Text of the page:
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Trip 37 — Jeju and Xiamen Walks

Friday, 21 July 2023

"He's that young‽" I spewed loudly late last night. Then I ransacked my bookcases for my copy of Keith Houston's "Shady Characters," a guide to nonstandard punctuation. If I couldn't render the interrobang — an exclamation mark superimposed over a question mark, or perhaps the other way around — properly, I needed to know which of the two should come first. (It seems either is OK.)

Then I returned to Lai Changxing, a farmer-turned-smuggler who helped China's port city of Xiamen rise toward the heavens, financially and literally. It's because of his influx of cash that many of Xiamen's skyscrapers, and one of China's largest airport terminals, came about in the late 1990s. He was in the process of building an 88-story tower — the number eight is lucky in China — when he was blackmailed and betrayed by a business partner with gambling debts, and he fled to Canada. Observed in a series of suspicious sessions in a Niagara Falls casino, Lai was taken in by police, confined to temporary housing in Vancouver, tried, and eventually extradited back to China.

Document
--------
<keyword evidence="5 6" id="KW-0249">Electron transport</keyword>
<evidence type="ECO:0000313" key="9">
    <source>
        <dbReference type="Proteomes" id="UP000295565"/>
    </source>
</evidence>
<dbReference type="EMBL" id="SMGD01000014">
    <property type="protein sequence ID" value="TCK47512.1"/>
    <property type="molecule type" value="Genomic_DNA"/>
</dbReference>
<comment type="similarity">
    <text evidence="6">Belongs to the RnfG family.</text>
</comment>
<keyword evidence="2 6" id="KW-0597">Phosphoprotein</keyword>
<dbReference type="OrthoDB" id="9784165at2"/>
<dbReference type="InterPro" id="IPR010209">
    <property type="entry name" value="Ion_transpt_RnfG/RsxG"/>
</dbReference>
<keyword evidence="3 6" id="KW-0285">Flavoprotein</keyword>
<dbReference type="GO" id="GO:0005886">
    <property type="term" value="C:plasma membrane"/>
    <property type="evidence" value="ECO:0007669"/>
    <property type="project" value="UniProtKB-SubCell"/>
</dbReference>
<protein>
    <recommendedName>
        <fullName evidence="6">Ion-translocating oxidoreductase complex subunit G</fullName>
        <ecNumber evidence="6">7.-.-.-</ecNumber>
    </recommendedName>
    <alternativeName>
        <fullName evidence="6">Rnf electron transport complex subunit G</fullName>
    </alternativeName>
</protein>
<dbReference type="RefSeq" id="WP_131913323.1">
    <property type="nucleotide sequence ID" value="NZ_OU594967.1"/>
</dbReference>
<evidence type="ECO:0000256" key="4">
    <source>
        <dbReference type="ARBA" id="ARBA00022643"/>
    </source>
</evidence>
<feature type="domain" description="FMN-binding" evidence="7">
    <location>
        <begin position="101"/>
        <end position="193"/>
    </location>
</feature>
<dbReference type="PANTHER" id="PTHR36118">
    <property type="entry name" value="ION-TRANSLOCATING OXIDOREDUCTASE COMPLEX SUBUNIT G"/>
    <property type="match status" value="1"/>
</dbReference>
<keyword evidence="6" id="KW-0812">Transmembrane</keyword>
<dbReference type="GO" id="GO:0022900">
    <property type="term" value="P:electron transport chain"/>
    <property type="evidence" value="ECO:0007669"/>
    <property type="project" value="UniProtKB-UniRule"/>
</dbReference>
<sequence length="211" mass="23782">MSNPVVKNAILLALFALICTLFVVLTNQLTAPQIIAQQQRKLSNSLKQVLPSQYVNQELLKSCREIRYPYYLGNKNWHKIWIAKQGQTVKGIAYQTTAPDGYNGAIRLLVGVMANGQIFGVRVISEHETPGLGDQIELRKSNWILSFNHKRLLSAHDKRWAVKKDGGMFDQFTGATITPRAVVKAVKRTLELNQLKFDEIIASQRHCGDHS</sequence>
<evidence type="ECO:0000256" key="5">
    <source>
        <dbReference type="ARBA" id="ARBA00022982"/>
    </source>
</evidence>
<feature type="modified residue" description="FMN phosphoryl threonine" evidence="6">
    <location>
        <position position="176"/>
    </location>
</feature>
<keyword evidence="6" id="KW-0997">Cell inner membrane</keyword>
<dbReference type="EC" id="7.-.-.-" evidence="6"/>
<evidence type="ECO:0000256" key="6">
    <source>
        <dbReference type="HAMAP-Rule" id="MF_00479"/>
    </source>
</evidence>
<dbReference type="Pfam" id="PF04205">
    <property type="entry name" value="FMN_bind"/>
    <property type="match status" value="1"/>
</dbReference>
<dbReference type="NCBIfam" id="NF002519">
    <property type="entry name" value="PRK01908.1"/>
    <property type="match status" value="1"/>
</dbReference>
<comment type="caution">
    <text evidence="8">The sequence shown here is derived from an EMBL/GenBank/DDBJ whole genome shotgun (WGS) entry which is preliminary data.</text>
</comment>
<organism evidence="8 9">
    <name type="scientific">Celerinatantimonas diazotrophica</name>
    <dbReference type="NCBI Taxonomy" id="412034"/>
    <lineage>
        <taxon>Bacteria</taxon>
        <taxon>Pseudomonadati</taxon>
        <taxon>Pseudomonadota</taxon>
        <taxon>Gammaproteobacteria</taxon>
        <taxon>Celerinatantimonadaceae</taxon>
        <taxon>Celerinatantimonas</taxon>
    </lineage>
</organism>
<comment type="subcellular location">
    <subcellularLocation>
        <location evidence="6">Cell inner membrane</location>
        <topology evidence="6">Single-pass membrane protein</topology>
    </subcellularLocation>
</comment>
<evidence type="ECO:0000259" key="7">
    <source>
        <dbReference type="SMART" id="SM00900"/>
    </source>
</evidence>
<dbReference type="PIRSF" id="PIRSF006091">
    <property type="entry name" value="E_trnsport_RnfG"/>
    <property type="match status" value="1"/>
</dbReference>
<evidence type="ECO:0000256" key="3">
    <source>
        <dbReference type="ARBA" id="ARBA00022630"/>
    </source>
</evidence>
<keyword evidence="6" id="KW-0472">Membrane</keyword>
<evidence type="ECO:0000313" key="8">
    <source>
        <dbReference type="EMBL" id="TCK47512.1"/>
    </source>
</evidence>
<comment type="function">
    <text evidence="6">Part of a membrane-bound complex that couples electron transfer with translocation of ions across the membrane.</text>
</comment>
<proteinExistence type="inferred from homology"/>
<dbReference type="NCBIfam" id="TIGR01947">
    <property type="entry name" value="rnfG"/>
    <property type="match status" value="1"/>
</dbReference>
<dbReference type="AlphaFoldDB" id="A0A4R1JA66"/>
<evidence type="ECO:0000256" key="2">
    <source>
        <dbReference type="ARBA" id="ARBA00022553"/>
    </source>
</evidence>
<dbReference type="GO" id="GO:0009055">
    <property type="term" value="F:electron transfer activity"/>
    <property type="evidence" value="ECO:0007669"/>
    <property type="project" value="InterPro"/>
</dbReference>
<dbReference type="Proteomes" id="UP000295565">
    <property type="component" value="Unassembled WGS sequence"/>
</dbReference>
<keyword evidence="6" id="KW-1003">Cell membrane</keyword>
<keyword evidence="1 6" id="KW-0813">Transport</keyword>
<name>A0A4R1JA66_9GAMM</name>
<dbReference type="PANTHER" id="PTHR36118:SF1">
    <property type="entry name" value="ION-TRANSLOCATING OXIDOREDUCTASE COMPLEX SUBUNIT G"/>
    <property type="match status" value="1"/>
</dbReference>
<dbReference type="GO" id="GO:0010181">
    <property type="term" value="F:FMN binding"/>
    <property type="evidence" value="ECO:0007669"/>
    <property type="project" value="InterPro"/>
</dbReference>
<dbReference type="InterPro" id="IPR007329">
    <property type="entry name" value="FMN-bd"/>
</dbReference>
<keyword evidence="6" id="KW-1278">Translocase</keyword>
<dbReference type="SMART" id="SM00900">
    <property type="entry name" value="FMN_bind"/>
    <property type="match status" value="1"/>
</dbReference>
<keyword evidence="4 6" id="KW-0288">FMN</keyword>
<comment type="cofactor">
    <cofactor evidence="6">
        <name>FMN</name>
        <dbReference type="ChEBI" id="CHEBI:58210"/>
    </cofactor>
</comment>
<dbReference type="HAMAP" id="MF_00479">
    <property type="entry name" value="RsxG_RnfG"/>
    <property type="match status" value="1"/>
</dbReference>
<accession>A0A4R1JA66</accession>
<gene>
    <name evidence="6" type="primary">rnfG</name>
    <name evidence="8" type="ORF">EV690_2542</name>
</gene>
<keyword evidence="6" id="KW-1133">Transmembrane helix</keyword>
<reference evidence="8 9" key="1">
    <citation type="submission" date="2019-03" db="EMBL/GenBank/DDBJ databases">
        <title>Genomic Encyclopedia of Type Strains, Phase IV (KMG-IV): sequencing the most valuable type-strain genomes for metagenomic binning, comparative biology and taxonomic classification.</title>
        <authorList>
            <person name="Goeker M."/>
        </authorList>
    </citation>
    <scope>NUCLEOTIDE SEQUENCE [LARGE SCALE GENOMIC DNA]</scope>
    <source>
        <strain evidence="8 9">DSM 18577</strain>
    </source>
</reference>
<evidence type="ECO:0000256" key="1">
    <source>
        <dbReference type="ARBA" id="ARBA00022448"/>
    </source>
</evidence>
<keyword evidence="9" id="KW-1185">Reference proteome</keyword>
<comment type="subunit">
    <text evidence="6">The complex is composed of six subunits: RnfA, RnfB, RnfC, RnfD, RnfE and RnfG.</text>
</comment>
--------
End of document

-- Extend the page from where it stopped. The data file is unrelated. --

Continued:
Oliver August's "Inside the Red Mansion" is the journalist's hunt for Lai in the years leading up to his hearings. The Red Mansion was Lai's seven-story bordello on Xiamen island, where he plied prominent members of the Chinese government and the Communist Party with lavish entertainment and meals and a bevy of "Miss Temporarys." In the fuzzy years of quasi-freedom after Maoist rule, Lai's shenanigans were tolerated insofar as they kept the money flowing in. Once China had no more use for him, they were quite content to shut him down, and few people were willing to talk about him openly.